WASHINGTON (Reuters) - The aerospace industry is urging the United States to rev up a 21st century space race that could otherwise see a Chinese astronaut beating America back to the moon -- last visited by U.S. Apollo explorers in 1972.
Becoming a laggard in space exploration simply because of economic woes would sacrifice technology opportunities and the ability to inspire future generations, said Marion Blakey, chief executive of the Aerospace Industries Association.
China and India have made important strides in space in recent months, triggering talk of a new space race.
"It has been a long time since we've had anyone breathing down our necks. Now we do," Blakey told the Reuters Aerospace and Defense Summit in Washington.
"The idea that the next boots on the moon are probably going to be Chinese is something that the public has not realized," said Blakey, who represents most of the companies that propelled 5 Apollo missions to the moon's surface some four decades ago.
Twelve U.S. astronauts have walked on the moon. The last human footprints were left by Eugene Cernan in 1972.
India launched its first unmanned moon mission in October.
That came on the heels of China's first space walk which grabbed international attention in September.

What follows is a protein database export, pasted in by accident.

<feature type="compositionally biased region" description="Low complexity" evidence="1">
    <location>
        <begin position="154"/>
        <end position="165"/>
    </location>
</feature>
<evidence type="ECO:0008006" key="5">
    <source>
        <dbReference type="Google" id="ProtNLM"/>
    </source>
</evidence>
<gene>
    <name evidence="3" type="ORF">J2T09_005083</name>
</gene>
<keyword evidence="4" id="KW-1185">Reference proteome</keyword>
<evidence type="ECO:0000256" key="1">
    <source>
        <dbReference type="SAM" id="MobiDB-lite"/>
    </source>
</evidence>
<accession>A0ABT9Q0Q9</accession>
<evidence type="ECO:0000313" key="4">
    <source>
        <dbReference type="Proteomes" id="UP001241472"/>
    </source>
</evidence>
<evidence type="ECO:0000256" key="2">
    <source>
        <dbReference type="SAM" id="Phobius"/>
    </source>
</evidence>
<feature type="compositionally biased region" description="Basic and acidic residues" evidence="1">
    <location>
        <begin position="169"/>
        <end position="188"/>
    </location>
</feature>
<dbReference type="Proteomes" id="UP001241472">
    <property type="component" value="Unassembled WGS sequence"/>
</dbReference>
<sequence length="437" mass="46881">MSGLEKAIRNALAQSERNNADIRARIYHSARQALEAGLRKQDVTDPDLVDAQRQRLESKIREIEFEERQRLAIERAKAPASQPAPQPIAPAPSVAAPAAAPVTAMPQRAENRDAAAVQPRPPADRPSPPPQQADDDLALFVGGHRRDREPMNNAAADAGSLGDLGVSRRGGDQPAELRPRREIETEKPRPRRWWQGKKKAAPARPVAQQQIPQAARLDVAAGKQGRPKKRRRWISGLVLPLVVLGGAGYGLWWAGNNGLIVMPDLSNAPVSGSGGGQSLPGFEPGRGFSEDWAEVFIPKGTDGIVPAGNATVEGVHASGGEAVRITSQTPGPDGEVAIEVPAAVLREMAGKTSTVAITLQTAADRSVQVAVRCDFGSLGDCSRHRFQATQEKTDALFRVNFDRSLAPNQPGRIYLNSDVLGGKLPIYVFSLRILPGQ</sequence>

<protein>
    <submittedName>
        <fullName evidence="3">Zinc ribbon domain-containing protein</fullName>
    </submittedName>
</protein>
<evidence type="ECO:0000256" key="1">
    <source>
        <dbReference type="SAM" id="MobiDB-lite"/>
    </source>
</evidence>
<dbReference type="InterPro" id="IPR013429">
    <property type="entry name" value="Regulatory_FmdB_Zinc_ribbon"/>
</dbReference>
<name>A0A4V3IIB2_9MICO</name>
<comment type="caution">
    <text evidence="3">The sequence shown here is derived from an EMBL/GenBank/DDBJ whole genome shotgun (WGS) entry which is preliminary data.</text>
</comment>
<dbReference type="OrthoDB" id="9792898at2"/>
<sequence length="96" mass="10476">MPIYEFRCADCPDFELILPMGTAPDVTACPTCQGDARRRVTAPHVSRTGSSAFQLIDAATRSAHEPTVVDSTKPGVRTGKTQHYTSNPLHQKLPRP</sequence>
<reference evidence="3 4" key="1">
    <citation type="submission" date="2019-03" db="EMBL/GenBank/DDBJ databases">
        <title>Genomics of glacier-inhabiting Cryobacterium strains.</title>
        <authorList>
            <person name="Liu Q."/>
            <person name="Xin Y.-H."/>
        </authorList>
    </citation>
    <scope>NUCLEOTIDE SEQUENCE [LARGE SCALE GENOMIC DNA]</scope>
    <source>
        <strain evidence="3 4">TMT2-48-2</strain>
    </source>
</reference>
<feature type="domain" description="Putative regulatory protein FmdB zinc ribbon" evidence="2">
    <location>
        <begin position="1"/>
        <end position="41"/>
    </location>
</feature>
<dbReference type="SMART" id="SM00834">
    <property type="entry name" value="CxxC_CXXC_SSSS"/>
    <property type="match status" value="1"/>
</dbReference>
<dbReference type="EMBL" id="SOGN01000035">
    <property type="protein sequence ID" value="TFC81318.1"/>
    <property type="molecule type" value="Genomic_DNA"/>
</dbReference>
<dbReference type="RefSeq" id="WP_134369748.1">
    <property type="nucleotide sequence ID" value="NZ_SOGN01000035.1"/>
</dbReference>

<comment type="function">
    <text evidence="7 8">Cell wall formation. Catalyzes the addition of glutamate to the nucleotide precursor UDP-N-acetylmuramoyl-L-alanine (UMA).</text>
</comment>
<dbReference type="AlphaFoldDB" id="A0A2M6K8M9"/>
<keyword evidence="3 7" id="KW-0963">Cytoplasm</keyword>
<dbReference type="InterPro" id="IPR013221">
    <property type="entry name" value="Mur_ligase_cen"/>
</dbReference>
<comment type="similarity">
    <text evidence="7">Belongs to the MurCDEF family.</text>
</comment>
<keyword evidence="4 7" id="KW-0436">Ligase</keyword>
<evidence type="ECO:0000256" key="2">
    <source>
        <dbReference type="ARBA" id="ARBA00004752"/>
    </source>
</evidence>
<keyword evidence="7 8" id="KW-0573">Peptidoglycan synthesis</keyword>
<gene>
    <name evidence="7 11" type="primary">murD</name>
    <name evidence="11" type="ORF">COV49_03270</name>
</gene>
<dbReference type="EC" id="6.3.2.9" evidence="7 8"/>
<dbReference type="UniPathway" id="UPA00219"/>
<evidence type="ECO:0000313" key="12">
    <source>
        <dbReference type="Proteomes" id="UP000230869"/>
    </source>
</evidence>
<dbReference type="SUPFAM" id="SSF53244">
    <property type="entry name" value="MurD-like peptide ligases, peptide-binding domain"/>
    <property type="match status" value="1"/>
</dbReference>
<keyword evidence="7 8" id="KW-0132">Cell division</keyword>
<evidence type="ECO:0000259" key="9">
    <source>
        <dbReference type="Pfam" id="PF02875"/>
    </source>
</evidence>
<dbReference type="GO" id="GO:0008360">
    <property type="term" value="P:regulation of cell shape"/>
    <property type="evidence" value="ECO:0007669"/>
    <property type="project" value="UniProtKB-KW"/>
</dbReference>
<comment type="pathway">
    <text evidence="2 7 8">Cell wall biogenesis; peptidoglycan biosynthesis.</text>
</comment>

The 1960s space race that led to the successful Apollo moonshots was fueled by the Cold War.
The Aerospace Industries Association is campaigning for continued funding for defense and other aerospace sectors despite the economic slowdown, saying aerospace supports more than two million well-paid jobs in all 50 U.S. states.
But executives acknowledge the industry is bracing for a leaner period after several years of strong spending.
"I do not believe the American people will trade off the importance of exploring what clearly is the next frontier in the middle of short-term economic duress," Blakey said.
In January 2004, President George W. Bush announced a new plan for the United States to return to the moon as early as 2015 and no later than 2020, and use it as a stepping stone to deeper voyages into space including a future trip to Mars.
Europe last month agreed on a boost in space spending. But its $13 billion budget smaller that NASA of the United States at around $17.3 billion in 2008.
(For summit blog: summitnotebook.reuters.com/)